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Physicians Offer New Solution For Blood Transfusions

Date:
November 12, 2002
Source:
University Of Toronto
Summary:
The successful transfusion of a cell-free blood product on a 14-year-old Jehovah's Witness may offer a solution for patients opposed to blood transfusions due to religious or personal beliefs.

The successful transfusion of a cell-free blood product on a 14-year-old Jehovah's Witness may offer a solution for patients opposed to blood transfusions due to religious or personal beliefs.

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"This was the first successful use of a human cell-free hemoglobin solution in a pediatric patient to manage life-threatening anemia due to an autoimmune disease," says Dr. Brian Kavanagh, professor of medicine at the University of Toronto and staff physician in critical care medicine at The Hospital for Sick Children. The patient suffered from immune thrombocytopenia, a condition that attacks platelets in the body. Platelets are present in blood and help blood clot; if platelet counts are very low, minor injuries or trauma can become very serious if the patient continues to bleed.

Kavanagh and colleagues Drs. Johann Hitzler and Natalie Anton treated the patient last year after she entered the hospital's emergency room for a nosebleed that did not stop. Instead of a blood transfusion, they used a biochemically manufactured solution that contains hemoglobin but does not contain red blood cells. The solution has been used in adults but never for a child in this kind of situation, Kavanagh says.

While more study needs to be done with pediatric patients, Kavanagh says this cell-free hemoglobin is a viable alternative for Jehovah's Witnesses. "Most current blood replacement options are fluids, plasma and other types of liquids that provide volume for blood but don't provide the oxygen-carrying capacity. This solution provides oxygen-carrying capacity in exactly the same way that blood cells in hemoglobin do. That's the crux of the matter. Still, only careful study will fully determine the balance of benefits and risk."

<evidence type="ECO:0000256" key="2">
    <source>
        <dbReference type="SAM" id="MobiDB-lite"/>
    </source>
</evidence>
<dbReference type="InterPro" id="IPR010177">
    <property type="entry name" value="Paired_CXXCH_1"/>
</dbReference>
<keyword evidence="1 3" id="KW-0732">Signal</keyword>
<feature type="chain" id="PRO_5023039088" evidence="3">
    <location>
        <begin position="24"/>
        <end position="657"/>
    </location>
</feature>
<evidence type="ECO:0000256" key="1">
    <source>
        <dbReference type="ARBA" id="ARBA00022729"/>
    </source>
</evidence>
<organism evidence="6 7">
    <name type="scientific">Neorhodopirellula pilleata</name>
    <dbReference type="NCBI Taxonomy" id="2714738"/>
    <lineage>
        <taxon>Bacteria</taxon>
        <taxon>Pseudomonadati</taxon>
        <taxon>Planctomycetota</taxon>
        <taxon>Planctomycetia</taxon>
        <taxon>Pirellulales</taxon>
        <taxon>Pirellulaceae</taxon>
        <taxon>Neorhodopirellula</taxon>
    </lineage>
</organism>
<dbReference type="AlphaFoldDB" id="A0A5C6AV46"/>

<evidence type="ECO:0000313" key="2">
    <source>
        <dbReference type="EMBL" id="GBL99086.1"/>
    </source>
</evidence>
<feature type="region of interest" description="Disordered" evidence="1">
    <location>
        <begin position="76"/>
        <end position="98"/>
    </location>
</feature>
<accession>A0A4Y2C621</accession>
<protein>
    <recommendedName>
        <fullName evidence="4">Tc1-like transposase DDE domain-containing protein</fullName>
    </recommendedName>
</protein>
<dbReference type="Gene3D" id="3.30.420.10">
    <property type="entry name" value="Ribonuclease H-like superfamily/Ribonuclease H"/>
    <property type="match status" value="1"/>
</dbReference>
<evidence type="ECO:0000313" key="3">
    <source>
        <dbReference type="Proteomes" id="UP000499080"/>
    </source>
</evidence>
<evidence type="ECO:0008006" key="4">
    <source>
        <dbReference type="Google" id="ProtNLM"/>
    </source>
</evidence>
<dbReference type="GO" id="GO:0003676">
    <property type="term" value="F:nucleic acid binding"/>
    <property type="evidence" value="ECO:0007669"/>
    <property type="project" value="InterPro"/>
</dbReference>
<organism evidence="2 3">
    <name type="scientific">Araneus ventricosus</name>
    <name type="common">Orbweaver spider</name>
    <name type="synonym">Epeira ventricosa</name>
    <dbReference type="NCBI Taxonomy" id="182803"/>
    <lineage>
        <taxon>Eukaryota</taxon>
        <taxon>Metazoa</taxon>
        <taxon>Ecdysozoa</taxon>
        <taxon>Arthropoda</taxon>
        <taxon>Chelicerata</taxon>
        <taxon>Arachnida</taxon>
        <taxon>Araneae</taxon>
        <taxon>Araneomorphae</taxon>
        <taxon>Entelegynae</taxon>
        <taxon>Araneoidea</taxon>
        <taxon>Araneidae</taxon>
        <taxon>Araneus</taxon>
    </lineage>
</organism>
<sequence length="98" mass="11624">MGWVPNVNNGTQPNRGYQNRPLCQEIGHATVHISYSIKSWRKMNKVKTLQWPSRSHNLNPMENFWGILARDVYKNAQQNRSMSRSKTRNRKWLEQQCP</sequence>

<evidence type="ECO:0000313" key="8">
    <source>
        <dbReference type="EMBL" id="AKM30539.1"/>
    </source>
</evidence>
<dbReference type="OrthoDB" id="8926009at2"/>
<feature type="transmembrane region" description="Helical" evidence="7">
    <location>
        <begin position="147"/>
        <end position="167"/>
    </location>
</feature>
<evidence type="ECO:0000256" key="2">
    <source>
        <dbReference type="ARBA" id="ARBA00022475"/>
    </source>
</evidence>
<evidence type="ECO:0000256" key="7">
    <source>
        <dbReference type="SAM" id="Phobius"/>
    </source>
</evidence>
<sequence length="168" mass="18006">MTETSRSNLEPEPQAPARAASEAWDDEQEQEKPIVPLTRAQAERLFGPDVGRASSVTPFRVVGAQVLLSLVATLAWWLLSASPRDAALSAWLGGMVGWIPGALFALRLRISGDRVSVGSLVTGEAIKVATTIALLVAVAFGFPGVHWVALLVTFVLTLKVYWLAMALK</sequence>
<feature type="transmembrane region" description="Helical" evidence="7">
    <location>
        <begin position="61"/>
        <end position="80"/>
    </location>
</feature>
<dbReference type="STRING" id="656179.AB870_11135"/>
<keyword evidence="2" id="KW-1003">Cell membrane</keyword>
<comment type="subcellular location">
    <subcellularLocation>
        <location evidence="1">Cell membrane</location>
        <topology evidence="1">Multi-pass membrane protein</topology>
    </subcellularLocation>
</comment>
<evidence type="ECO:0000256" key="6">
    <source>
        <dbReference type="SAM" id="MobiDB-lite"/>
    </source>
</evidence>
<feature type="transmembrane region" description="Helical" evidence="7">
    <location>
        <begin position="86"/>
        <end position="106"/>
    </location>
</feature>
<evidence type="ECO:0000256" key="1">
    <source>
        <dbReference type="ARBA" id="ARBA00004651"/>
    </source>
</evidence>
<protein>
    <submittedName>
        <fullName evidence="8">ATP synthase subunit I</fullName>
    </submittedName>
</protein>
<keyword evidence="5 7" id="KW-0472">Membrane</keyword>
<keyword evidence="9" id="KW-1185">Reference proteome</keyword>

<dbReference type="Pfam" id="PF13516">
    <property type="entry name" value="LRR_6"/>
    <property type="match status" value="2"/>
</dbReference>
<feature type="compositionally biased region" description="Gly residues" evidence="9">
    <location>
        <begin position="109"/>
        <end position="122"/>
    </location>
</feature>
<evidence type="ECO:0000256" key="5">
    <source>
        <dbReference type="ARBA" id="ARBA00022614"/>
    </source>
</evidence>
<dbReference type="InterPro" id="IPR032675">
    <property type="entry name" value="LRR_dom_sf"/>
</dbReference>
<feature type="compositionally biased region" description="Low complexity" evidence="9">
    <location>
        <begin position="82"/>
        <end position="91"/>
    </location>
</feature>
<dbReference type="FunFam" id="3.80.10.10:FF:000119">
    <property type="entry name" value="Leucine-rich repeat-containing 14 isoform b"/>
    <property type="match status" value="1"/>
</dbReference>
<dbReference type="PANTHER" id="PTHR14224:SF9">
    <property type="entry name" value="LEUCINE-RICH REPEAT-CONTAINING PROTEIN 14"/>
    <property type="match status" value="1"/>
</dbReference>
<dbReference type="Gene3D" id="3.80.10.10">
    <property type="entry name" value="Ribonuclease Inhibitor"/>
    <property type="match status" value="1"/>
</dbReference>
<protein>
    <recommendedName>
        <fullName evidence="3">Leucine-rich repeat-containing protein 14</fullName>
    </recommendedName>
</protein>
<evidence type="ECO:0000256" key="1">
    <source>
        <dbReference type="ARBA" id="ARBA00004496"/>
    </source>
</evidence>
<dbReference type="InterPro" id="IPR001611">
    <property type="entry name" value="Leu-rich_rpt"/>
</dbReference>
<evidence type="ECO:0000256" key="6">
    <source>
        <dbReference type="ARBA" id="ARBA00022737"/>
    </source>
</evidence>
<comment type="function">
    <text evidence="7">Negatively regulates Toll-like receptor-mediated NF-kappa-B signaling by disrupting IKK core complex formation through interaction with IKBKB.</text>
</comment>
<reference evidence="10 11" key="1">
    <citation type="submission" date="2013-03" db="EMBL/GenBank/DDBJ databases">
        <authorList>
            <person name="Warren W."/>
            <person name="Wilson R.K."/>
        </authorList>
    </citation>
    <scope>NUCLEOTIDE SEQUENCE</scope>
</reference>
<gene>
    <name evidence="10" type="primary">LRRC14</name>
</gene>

Kavanagh and colleagues reported this case in a fall issue of the British Journal of Haematology.


Story Source:

The above story is based on materials provided by University Of Toronto. Note: Materials may be edited for content and length.


Cite This Page:

University Of Toronto. "Physicians Offer New Solution For Blood Transfusions." ScienceDaily. ScienceDaily, 12 November 2002. <www.sciencedaily.com/releases/2002/11/021112075812.htm>.
University Of Toronto. (2002, November 12). Physicians Offer New Solution For Blood Transfusions. ScienceDaily. Retrieved January 27, 2015 from www.sciencedaily.com/releases/2002/11/021112075812.htm
University Of Toronto. "Physicians Offer New Solution For Blood Transfusions." ScienceDaily. www.sciencedaily.com/releases/2002/11/021112075812.htm (accessed January 27, 2015).

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